National Grade: D

It doesn’t matter who the Nationals got in exchange for Soto. It never did. The reality is that if you find yourself trading a 23-year-old on a Hall of Fame track with years of team control left, you’ve already lost. History supports the notion that it’s impossible to get equal value for a player of Soto’s caliber, and it looks like this deal will be no exception, even if some of the returning youngsters go on to have solid or better careers. Because sometimes it needs to be stated very clearly: this grade reflects the current situation, trading in front of the franchise among these situations, more than the players.

The most generous reading of the deal is that the Lerners, who are selling the franchise, leveraged publicity relations to trade Soto so that the next owners could come away with a clean slate. How kind. The subtext — the learner’s knowledge that the next owners won’t want to expand the basement, either — shouldn’t be lost on anyone. (Remember how baseball is part of the entertainment industry? Do you think he’s memorized his farewell speech by now? Bryce Harper, Anthony Rendon, Max Scherzer, Trey Turner, and now Soto. It was all over within a handful of years.

Voit, 31, is the most successful player the Nationals have received, even if he is in Plan B after Eric Hosmer vetoed his involvement in the trade. Voit has two more seasons of team control left and would serve an immediate purpose as a convenient replacement for Bell. He is an above-average hitter with good power and a willingness to walk. Voit’s strikeout rate has increased over the past two years, suggesting the Nationals want to move him before his floor falls this winter.

Abrams and Gore are the current headliners almost by default, as they have been near the top of prospect lists for years and have each debuted in the majors. However, each has had an understanding introduction to the big league game.

Abrams, 21, is a speedy shortstop who batted .232/.285/.320 (77 OPS+) with 23 more strikeouts than walks in his first 139 trips to the plate. He’s not far from being held by Fernando Tates Jr. would move away from shortstop, which explains how the Padres and the industry viewed him. That assessment may be hard to reconcile with his play in the majors, but it’s worth remembering that the Padres rushed his arrival. He appeared in just 42 games above A-ball when he made his big league debut, and those came before he suffered a leg injury last summer.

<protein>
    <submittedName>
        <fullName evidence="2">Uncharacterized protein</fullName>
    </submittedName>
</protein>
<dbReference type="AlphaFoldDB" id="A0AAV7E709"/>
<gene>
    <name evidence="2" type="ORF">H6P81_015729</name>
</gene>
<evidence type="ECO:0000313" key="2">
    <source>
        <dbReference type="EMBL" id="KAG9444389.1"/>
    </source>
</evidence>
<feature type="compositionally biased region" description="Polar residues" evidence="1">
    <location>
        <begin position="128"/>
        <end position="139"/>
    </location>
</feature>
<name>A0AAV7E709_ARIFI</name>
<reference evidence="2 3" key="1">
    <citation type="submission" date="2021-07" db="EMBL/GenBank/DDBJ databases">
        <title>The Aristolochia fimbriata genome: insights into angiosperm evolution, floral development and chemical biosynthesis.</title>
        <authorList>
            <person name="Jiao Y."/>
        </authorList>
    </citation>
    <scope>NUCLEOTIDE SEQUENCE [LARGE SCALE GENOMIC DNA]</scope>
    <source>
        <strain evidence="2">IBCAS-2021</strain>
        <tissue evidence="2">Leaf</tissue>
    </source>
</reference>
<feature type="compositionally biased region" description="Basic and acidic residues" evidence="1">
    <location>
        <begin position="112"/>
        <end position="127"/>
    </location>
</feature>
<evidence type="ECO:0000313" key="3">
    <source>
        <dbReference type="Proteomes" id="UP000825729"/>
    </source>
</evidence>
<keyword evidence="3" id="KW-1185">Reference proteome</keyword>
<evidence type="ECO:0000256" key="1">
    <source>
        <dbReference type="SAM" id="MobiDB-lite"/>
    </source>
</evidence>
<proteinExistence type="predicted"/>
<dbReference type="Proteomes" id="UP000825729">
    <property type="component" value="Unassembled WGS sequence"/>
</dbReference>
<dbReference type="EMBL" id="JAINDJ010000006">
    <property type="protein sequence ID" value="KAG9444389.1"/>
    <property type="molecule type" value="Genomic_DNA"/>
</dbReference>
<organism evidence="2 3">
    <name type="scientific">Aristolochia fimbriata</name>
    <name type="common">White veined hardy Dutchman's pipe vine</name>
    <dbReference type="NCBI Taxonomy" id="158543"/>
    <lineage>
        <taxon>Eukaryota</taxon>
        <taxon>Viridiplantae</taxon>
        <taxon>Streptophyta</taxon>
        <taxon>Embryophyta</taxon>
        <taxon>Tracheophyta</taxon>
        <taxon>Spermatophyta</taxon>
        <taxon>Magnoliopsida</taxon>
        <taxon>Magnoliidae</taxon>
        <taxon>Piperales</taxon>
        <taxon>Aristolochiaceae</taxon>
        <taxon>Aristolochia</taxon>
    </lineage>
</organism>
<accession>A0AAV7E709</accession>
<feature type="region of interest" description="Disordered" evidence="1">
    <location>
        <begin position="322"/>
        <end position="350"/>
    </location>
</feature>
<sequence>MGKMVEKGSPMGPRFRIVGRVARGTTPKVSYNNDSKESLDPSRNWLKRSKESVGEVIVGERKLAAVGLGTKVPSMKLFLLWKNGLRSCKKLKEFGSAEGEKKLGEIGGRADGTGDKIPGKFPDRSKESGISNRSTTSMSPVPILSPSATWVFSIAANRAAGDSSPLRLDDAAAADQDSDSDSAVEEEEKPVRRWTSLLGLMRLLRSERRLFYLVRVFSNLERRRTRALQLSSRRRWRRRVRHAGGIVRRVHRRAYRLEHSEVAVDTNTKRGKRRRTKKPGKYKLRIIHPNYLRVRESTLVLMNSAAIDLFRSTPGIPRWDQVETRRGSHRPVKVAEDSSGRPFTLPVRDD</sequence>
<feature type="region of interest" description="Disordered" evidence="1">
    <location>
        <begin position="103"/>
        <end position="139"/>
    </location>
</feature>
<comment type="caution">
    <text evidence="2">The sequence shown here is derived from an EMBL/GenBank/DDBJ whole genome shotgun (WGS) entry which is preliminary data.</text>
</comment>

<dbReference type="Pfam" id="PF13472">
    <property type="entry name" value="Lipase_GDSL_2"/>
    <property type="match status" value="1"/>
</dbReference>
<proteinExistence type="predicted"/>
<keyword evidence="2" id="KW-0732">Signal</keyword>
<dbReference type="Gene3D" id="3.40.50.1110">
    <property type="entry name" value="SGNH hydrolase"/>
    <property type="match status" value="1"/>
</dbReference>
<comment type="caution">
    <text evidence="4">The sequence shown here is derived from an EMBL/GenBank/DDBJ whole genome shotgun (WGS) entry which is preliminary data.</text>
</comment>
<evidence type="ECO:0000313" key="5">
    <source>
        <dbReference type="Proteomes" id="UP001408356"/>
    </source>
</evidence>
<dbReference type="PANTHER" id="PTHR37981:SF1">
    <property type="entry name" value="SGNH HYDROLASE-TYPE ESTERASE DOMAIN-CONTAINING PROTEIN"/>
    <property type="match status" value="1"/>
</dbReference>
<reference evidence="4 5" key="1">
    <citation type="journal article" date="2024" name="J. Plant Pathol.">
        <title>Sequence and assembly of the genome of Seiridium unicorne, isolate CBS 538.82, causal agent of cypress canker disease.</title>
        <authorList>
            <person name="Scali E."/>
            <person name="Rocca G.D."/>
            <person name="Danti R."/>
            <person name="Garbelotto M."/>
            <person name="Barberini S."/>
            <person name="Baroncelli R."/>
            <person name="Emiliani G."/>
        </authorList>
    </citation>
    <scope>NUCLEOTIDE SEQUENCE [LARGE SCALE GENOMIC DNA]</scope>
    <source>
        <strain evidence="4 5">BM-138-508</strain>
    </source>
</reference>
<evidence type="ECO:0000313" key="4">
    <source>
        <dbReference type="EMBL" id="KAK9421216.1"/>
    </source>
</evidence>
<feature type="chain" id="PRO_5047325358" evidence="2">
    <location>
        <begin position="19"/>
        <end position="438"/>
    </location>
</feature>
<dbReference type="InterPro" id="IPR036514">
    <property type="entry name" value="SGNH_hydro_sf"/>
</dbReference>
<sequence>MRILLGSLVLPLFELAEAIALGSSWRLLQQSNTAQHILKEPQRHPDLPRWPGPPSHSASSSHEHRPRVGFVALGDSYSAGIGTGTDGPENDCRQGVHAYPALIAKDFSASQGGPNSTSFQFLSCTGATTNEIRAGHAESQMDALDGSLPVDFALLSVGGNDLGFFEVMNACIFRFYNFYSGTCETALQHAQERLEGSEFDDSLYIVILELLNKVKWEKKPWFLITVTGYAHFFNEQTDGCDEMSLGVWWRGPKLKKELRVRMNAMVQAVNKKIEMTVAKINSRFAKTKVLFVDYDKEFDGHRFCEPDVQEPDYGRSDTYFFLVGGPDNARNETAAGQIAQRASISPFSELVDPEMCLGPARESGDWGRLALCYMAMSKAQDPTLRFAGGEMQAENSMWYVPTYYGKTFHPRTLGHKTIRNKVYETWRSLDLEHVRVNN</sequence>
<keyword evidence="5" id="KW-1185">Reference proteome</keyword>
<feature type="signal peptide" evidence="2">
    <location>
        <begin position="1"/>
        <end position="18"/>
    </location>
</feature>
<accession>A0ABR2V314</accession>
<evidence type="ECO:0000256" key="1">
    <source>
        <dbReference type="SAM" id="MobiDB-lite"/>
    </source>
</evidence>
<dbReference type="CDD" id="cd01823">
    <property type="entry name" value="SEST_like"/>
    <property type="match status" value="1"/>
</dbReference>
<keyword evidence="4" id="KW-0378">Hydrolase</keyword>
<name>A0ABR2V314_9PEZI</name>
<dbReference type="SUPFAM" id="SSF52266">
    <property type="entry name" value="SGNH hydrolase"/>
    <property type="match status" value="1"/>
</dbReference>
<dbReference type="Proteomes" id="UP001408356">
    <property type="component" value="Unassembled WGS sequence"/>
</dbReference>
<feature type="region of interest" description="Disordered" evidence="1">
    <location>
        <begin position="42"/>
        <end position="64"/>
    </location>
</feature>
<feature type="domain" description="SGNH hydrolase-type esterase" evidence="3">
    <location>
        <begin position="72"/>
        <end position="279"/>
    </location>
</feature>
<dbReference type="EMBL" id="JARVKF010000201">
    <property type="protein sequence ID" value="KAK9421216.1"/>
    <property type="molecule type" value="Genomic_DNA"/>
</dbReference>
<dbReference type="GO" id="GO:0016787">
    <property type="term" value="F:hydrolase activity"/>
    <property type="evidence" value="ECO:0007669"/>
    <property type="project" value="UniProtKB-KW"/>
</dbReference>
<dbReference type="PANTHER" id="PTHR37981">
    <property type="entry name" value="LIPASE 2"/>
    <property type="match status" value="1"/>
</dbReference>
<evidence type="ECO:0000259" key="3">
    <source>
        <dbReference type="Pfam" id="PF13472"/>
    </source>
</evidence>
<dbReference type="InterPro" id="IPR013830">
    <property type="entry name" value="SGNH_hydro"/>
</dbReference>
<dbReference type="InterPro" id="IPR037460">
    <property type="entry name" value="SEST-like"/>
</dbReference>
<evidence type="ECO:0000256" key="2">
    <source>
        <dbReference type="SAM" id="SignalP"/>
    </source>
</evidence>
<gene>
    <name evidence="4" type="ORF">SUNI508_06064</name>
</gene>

Some analysts have expressed concern in the past about Abrams’ swing decisions and quality of contact. Those problems seem obvious so far: He had a strikeout rate of more than 40 percent and an average exit velocity in the mid-80s. Not ideal. The question is whether or not Abrams can settle in as he gains some much-needed experience against top-level competition. We’re willing to hope the answer is yes, which, in turn, will make him a high-quality shortstop in due time.

Gore, 23, made 16 appearances (most of them starts) and compiled a 4.50 ERA (84 ERA+ and 1.95 strikeout-to-walk ratio) before going on the injured list with a sore elbow. . He’s not likely to pitch again until September, and the Nationals will be due to shut him down for the year and start him anew next spring.

That Gore was in a position to log any major league innings this season was a victory in itself, as he signaled victory over an apparent bout with the yips — that is, an often inexplicable wildness. Share. The Padres used him out of the bullpen toward the end of his stay with the team, but he has a complete arsenal — a mid-90s fastball and signature curveball that he offers at his best, as well as a slider and shad. And stands out as a rarely used change. — and should have a chance to start moving forward.

The catch with Gore is that the combination of his current injury and past wildness makes it difficult to predict his future with any real accuracy. He could be a mid-rotation starter, he could be a little more or a lot less depending on how things play out.

Hassell and Wood are both outfielders and recent high draft picks.

Hassell, in less than a fortnight, plans to have a good hit tool. He has yet to tap into his raw power the way scouts want to see him since he moved to No. 1. 8 overall in 2020, and it’s unclear if he’ll stick in center field for the long haul. If Hassel slips to a corner, it puts even more pressure on him to open up his pop.

Wood, 19 and a second-round pick last summer, is listed at 6-foot-7. He has massive raw power and moves better than you would expect from someone his size. Evaluators had concerns about his tendency to swing and miss as an amateur, but he has made gains in that field. In A-ball this season, he has struck out in less than 20 percent of his trips to the plate. If Wood can continue to keep the bat on the ball as he moves up the ladder, there is potential in the middle lineup.

Susanna, 18, is a big right-hander who hasn’t pitched much higher than a complicated league. He has a good fastball and a promising breaking ball. There is a chance he can turn into a high-quality pitcher, the building blocks are there. There’s also a chance he turns into a reliever, or never pitches in the majors. So it goes with complex weapons.

These additions leave the Nationals with a better farm system, but more than that, they solidify Washington’s system as one of the most versatile in the game. A wide range of outcomes is possible for Hassell, Wood, Susanna and some existing players, such as recent top picks Elijah Green and Brady House, as well as top international signing Cristian Vickiro. The Nationals’ reputation for player development has declined in recent years. Helping a few players above the “click” will go a long way in reversing this slide.